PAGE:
Excepting in cases where the hot-water cylinder or cistern is deliberately left bare so that heat from it may be used for airing clothes or warming a room, there are obvious advantages in retarding the cooling of its contents. A certain amount of fuel will be saved, and water which has once been well heated will keep hot a long time. If the jacketing is very thoroughly done, and no water be drawn off, the water may retain a high temperature even for days.
The smaller a cistern is, the more quickly does it part with its heat, since the radiating surface is larger in proportion to its contents. For example, a cubical tank 24 inches on the side, holding about 50 gallons of water, has 24 square feet of surface – say I square foot per gallon; whereas a tank 3 feet on the side, holding 160 gallons, has 54 square feet of surface, or less thansquare foot to the gallon, and therefore would hold its heat longer than the smaller tank.
The hottest water in a cistern is always at the top, where it may almost have reached boiling point though the water at the bottom is nearly cold. So radiation will be greatest at the top and decrease towards the bottom, and the upper part of a tank therefore requires insulation most.
If the cistern is square-cornered and close to an angle of the walls, the two sides next the walls can be well insulated by stuffing cotton-wool, wool, hair, or other fibrous material into the spaces between the walls and cistern. This will imprison air which, next to complete absence of air, is the best of insulators if unable to move. Special care will be needed round the edges to avoid leakage.
The remaining sides and top, or all the sides, if they are accessible, can be jacketed with boiler felt,hich or more thick, or, failing this, with old rugs or carpets with a long nap, the nap turned inwards. The covering is held up against the sides by bands tied very tightly round top and bottom. If a pipe comes in the way, a slit must be cut, and enlarged to the size of the pipe in the right place.
To make a really neat job, and at the same time improve the insulation, a wooden casing of match-boarding may be constructed to fit outside the soft covering, an opening with cover being arranged opposite the manhole.
An alternative, which gives good results, and is easy to carry out, is to use asbestes for the jacket. From 5-10 lb. Of asbestes meal for every square foot of surface will be needed, according to the thickness of coating desired. (The bottom cf the cistern may be left out of the calculation, as very little heat escapes through it.)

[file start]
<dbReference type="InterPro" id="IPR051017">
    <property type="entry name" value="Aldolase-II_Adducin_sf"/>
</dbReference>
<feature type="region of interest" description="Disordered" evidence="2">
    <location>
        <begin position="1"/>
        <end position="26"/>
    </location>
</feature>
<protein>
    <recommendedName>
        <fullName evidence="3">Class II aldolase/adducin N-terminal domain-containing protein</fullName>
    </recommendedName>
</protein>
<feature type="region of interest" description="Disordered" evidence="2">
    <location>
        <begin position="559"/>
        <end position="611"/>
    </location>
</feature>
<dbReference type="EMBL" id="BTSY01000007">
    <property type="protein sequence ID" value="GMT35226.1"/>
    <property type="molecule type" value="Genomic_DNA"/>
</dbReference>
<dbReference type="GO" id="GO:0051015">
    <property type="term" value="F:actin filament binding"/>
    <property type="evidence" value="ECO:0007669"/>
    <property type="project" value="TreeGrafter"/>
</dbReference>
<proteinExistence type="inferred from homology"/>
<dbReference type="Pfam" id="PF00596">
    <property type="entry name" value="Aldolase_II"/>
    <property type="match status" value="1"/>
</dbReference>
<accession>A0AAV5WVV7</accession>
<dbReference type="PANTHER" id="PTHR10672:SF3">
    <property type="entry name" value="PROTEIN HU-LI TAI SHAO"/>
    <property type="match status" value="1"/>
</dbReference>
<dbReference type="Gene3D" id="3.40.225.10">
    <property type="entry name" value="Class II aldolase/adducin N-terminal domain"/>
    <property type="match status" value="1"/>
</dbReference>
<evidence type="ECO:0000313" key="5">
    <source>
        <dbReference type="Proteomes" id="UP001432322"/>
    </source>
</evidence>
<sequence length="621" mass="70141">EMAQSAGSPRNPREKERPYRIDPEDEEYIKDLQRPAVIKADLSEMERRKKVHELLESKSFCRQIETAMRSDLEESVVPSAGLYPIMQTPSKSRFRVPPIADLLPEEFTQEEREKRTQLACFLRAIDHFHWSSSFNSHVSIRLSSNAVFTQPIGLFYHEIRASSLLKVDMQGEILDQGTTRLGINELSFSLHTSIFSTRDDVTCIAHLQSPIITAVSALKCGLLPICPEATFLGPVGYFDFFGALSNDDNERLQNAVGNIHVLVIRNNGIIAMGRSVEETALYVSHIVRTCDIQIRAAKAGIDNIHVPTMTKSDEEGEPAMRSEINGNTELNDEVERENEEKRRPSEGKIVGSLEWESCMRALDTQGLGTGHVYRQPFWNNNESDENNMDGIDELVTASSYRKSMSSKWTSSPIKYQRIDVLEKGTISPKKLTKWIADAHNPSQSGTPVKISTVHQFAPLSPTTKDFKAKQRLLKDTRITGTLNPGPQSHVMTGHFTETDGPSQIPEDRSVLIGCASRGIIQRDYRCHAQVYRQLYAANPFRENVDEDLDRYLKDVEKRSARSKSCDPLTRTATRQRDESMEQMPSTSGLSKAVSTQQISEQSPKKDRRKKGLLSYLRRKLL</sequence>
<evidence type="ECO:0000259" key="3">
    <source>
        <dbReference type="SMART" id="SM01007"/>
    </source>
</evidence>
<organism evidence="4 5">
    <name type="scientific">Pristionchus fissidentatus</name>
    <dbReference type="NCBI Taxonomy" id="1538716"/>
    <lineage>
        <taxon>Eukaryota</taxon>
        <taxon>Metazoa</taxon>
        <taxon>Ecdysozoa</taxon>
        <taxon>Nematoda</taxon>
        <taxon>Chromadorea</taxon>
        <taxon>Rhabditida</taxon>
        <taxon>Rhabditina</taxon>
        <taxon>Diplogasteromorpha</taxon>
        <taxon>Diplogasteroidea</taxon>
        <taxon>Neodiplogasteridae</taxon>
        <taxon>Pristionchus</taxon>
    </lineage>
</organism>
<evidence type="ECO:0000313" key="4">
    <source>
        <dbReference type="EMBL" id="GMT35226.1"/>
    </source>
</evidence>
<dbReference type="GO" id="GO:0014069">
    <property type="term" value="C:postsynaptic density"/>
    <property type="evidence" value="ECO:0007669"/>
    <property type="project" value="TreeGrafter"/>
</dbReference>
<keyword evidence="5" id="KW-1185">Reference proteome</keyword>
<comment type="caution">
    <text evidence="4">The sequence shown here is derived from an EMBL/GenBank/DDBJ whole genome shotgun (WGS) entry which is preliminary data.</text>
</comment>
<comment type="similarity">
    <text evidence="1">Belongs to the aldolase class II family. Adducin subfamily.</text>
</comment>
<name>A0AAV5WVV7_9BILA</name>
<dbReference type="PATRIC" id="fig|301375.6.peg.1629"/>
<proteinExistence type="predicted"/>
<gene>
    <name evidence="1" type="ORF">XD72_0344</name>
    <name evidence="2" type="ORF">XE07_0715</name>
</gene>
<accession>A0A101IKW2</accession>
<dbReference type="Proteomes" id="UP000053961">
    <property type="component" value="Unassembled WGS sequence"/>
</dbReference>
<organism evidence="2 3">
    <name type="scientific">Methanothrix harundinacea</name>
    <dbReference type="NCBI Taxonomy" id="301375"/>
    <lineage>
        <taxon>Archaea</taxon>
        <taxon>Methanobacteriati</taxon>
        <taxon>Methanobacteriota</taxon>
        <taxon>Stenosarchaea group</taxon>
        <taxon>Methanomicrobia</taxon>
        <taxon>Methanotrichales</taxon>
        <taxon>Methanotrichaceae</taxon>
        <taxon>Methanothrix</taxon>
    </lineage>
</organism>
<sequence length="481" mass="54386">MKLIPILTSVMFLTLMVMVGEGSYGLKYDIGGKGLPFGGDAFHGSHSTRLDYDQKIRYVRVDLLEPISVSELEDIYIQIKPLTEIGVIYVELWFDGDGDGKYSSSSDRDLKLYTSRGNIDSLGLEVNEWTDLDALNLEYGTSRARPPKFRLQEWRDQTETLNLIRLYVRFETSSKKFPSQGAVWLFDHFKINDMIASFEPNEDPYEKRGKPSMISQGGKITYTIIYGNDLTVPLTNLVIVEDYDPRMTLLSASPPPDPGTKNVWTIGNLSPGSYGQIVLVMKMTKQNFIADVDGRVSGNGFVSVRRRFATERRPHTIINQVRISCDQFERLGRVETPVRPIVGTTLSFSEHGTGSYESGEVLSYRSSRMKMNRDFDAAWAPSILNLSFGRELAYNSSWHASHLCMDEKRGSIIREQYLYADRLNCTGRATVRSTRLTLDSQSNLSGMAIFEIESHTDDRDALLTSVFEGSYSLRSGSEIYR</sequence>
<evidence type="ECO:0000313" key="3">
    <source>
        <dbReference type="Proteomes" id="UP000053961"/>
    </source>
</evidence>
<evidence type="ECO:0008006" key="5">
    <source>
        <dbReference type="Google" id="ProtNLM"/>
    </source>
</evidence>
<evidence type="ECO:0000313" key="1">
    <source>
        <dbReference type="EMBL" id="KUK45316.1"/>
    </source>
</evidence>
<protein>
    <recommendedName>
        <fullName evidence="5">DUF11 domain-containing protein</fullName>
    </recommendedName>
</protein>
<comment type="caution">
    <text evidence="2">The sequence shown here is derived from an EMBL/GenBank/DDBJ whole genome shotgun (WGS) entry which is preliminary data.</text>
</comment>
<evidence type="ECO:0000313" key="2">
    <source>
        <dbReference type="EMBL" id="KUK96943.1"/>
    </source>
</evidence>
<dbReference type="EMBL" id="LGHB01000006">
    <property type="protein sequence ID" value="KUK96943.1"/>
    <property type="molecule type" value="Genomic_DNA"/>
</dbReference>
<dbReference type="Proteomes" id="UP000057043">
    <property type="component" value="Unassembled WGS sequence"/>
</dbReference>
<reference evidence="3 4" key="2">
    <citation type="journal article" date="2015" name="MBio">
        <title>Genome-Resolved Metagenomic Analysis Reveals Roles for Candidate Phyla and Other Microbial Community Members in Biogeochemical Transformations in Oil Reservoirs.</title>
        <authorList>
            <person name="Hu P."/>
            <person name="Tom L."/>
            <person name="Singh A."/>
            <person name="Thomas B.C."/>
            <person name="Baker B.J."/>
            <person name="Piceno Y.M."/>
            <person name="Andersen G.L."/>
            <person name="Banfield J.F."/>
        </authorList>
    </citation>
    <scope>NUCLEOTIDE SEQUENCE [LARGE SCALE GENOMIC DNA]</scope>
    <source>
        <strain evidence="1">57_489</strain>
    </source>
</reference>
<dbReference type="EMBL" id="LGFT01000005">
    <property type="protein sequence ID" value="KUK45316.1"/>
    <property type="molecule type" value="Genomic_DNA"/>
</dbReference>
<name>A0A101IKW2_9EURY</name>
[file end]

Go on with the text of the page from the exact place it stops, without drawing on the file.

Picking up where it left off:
To prevent the walls being splashed during operations, pin paper on them; and spread a dust sheet or two on the floor.
Before application of the asbestes begins, the cistern should be heated until it is as hot as the hand can bear; but it must not be allowed to become hotter than this. Then make a thin wash of asbestes and water, and brush the cistern – which is assumed not to be painted – over with it.
The meal should be spread out and all large lumps put aside to soak. The One meal is then placed in a large bucket and mixed with sufficient water to form a fairly stiff paste. The mixing must be done thoroughly, as any material left dry may give trouble.
The sides of the cistern are now spattered all over with small pellets of the paste, flung with the hands or a square-ended paint-scraper. These are left to dry on. In the process of drying the asbestes becomes much whiter. The manhole, by the by, should not be covered, as breaking away any part of the insulation may cause the rest to crack and separate from the metal.
When the rough key coat is dry, a layer half an inch thick may be added with a round-nosed trowel. The surface should be left rather rough, to give a better hold to the succeeding layer. The final coating is smoothed down with the trowel, small quantities of paste being added to fill up any hollows.
If any asbestes remains over, use it on the top of the cistern, where it will be of most service. Round the asbestes off at all corners, and taper it towards the manhole. Sharp edges are easily damaged and liable to crack.
The asbestes may be painted over to match the surroundings. A more secure job will be made if, before painting, coarse canvas is stuck to the asbestes with a liberal amount of flour-and-watcr paste. The asbestes will then be held permanently in place, whether it cracks or not. The canvas, when dry, may be given a coating or two of paint.